Like him or loathe him, you just have to respect him.
In fact, if it was anyone other than Jose Mourinho himself who penned the nickname the “Special One,” we would probably be quite happy to use it.
After the glory of Champions League victory with Porto in 2004, successive Premier League titles with Chelsea, and now a clean sweep of domestic honors in Italy, Mourinho stands on the brink of taking his Internazionale team to their first Champions League title since 1965.
However, his rival in Saturday final in Madrid’s Estadio Santiago Bernabeu, Bayern Munich coach Louis van Gaal, is no stranger himself to great victories and even greater accolades. Indeed, some media in Europe are even referring to the forthcoming final as “God versus Son of God.”
The biblical references may be more apt than usual, in that after taking over at the German club last summer the Dutch coach van Gaal promptly secluded himself in a monastery for a full month, not only mastering the language but also presumably focusing his mind on adding to his already impressive list of achievements.
Van Gaal has led four teams in three countries to 18 major trophies, including the Champions League with Ajax in 1995. Like Mourinho’s Inter, his Bayern team has won the domestic double this season, leading to the unique situation where both clubs are now chasing the hugely prestigious treble.
And while Inter Milan were widely acclaimed for eliminating reigning champions and hotly-tipped favorites Barcelona in the semis, Bayern Munich were quietly demolishing Lyon 4–0 on aggregate. Even French media reported a gulf in class rarely seen at this level.
What is even more impressive in this age of astronomical fees for signing players, no less than eight of the Bayern players involved in this famous semifinal victory were acquired for free.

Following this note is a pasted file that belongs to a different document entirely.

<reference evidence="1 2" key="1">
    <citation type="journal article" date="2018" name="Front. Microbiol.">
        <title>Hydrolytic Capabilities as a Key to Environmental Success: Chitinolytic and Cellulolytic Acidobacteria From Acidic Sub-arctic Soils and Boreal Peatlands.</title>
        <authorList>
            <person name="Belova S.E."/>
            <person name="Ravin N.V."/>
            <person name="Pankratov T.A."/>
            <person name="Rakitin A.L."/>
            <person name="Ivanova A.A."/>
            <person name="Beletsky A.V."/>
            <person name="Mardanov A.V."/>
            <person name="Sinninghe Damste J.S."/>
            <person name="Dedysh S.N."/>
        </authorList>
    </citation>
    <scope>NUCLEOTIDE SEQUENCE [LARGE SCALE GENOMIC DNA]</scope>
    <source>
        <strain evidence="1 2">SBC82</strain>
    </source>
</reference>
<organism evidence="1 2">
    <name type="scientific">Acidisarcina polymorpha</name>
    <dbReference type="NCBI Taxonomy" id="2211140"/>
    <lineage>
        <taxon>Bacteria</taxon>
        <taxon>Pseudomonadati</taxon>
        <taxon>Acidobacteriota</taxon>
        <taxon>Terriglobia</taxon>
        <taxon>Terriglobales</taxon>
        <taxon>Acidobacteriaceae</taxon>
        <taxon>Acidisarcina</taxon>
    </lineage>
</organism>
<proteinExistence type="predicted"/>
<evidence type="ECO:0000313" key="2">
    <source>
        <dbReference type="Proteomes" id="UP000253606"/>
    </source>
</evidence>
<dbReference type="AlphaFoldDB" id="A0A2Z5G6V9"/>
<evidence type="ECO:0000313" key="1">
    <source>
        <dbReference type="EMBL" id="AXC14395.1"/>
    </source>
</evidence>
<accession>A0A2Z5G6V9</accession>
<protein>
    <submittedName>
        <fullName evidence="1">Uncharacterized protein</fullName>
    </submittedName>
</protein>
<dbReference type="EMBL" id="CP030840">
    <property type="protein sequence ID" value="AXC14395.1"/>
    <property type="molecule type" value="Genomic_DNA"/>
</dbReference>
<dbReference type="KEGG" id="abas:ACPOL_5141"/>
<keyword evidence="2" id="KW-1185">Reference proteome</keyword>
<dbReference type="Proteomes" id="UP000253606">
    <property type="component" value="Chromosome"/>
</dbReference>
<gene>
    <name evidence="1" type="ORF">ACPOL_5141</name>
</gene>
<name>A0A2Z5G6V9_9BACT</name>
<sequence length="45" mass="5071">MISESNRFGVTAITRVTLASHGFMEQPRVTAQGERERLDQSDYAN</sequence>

Both managers share the passionate belief that it is the tactical prowess of the manager who is king in modern soccer. But their styles are very different. Expect the fluent, attacking, almost “total football” of van Gaal to come up against the inner strength and precise positional awareness of Mourinho’s Inter.
With so much emphasis on the clash between these two hugely successful and eminently charismatic managers, it is possible to forget about the actual players who will be taking to the pitch on Saturday.
Both clubs miss a key player through suspension, winger Franck Ribery for Bayern and midfielder Thiago Motta for the Inter.
Key battles at both ends will be Bayern’s attacking winger Arjen Robben against Inter’s veteran defender Javier Zanetti, and Martin Demichelis versus Diego Milito when Internazionale move forward.
In midfield, hard men Mark Van Bommel and Esteban Cambiasso will fight it out.
In what is one of the most eagerly anticipated Champions League finals in years, the sparks are sure to fly. Either van Gaal or Mourinho will end the night as only the third coach in history to win the trophy with two different clubs.
And regardless of the outcome, once the dust settles expect further drama to unfold as Real Madrid seeks to sign the “Special One.”